Elective surgery waiting times decrease slightly

Date: Nov 03, 2015

For most people, any form of surgery is a massive undertaking. Regardless of whether it is elective or life-threatening emergency surgery, we expect doctors to treat us with care and to complete the procedure in a timely fashion.

However, as we all know, the Australian population is growing and this is putting additional pressure on the hospital sector. As a result, there is further scope for medical negligence through poor duty of care or treatment delays.

Mixed hospital results across country

Last month, the Australian Institute of Health and Welfare (AIHW) released a report around this very topic. Titled Elective surgery waiting times 2014-15: Australian hospital statistics, the figures suggest delays are improving – slightly.

Between the 2013-14 and 2014-15 financial years, the median waiting time dropped from 36 days to 35 days. The AIHW also noted that the number of people waiting for elective surgery for longer than a year fell 1 per cent over the last five years.

What continues to be a concern is the vast gap in waiting times between states. While the median in Queensland is 27 days, Tasmania records a massive 55 days – with all states looking for improvements in the years ahead.

Surgery by surgery statistics

Close to 700,000 Australian undergo elective surgery every year, according to AIHW, requires thousands of different procedures. As such, waiting times will often depend on what surgery they are undergoing.

For example, Ear, nose and throat surgery (73 days), Ophthalmology (70 days), and Orthopaedic surgery (64 days) feature the longest waiting times, while Cardiothoracic surgery had the shortest delay (18 days).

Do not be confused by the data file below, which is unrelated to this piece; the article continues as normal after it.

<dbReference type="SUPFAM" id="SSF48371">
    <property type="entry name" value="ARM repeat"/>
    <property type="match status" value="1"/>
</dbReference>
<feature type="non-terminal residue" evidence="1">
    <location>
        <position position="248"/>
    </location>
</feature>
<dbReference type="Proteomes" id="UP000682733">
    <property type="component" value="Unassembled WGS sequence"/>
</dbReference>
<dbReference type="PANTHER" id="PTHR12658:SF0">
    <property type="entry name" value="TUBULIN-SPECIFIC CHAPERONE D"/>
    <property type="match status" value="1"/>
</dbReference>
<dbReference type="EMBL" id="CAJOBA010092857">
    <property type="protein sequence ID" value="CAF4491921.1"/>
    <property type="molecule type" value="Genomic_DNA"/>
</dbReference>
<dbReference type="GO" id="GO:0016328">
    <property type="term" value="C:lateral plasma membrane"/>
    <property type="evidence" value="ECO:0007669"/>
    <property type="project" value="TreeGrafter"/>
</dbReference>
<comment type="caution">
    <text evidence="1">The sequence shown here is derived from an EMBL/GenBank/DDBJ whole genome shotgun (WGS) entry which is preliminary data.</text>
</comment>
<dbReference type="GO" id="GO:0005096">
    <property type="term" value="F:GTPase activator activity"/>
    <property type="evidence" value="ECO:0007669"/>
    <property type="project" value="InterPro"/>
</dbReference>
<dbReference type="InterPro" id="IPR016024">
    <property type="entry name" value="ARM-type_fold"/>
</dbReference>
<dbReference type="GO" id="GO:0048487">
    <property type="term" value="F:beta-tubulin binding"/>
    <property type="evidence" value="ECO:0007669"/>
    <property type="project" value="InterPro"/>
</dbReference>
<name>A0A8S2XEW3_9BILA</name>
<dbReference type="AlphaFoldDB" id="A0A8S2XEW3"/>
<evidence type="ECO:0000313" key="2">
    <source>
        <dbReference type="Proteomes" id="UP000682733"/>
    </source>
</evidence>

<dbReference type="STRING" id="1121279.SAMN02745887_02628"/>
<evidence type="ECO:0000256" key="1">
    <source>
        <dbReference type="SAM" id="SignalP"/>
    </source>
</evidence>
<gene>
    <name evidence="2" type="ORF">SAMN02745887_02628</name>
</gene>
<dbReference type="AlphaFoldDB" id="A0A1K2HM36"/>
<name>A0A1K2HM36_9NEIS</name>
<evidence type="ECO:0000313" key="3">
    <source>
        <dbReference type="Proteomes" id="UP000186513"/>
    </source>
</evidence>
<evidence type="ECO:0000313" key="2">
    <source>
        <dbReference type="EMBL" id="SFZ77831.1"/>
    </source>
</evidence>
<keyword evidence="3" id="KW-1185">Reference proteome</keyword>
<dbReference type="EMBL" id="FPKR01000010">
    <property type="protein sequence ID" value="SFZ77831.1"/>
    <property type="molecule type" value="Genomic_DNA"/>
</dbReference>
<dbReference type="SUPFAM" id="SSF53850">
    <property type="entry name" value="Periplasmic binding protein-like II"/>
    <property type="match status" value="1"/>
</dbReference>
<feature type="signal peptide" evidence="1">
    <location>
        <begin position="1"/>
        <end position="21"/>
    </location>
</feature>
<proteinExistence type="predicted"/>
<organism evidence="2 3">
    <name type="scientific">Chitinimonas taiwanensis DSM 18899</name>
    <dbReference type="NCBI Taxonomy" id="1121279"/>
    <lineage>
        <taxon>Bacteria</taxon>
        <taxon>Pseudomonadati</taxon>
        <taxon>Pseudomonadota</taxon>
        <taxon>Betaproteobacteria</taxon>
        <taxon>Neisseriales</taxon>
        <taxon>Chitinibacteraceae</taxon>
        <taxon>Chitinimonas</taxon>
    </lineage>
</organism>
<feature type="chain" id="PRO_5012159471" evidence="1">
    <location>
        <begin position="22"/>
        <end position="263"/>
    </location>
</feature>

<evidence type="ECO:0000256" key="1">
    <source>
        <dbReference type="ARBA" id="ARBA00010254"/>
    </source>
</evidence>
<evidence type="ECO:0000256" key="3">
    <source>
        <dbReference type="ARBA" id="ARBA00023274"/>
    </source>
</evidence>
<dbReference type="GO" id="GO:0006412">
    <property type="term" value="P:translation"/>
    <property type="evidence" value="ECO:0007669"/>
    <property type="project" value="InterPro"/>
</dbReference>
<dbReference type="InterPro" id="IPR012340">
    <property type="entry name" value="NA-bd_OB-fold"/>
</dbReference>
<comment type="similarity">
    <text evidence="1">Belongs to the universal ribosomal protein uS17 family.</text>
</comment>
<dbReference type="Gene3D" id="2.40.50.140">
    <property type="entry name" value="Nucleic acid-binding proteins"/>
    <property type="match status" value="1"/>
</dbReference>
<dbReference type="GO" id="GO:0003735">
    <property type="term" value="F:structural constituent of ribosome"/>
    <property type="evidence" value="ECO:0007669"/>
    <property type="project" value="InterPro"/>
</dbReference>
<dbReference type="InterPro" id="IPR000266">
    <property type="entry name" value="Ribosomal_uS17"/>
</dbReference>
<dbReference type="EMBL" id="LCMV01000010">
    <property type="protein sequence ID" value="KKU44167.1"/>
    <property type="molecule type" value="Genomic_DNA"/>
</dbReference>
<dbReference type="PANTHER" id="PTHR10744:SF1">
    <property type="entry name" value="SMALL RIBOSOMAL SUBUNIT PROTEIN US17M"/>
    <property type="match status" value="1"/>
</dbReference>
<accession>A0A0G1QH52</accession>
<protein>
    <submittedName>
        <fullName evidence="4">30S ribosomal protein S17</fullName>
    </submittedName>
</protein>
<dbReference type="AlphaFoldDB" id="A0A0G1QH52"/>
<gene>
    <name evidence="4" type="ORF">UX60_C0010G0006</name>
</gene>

How is NSW performing?

NSW is experiencing a higher number of patients and a report from the Bureau of Health Information (BHI) suggests that, while the state is improving its services, there is plenty of scope for improvement.

BHI Chief Executive, Dr Jean-Frederic Levesque said that wait times were stable based on Q1 statistics. However, 25 per cent of patients are still in NSW emergency departments four hours after arriving.

"Patients who were treated and admitted to a hospital, or treated and transferred to another hospital, after their presentation to the emergency department spent longer there this quarter compared to the same time last year," he said.

Medical negligence by maltreatment

Patients who developed further complications due to their non-treatment could be eligible for medical negligence compensation and are urged to contact a lawyer who can help them with their claim. As medical negligence compensation is a complex situation, it is best to take your claim directly to a lawyer.

Call us now on 1800 004 878 to book a free appointment with one of my compensation experts, or email your enquiry.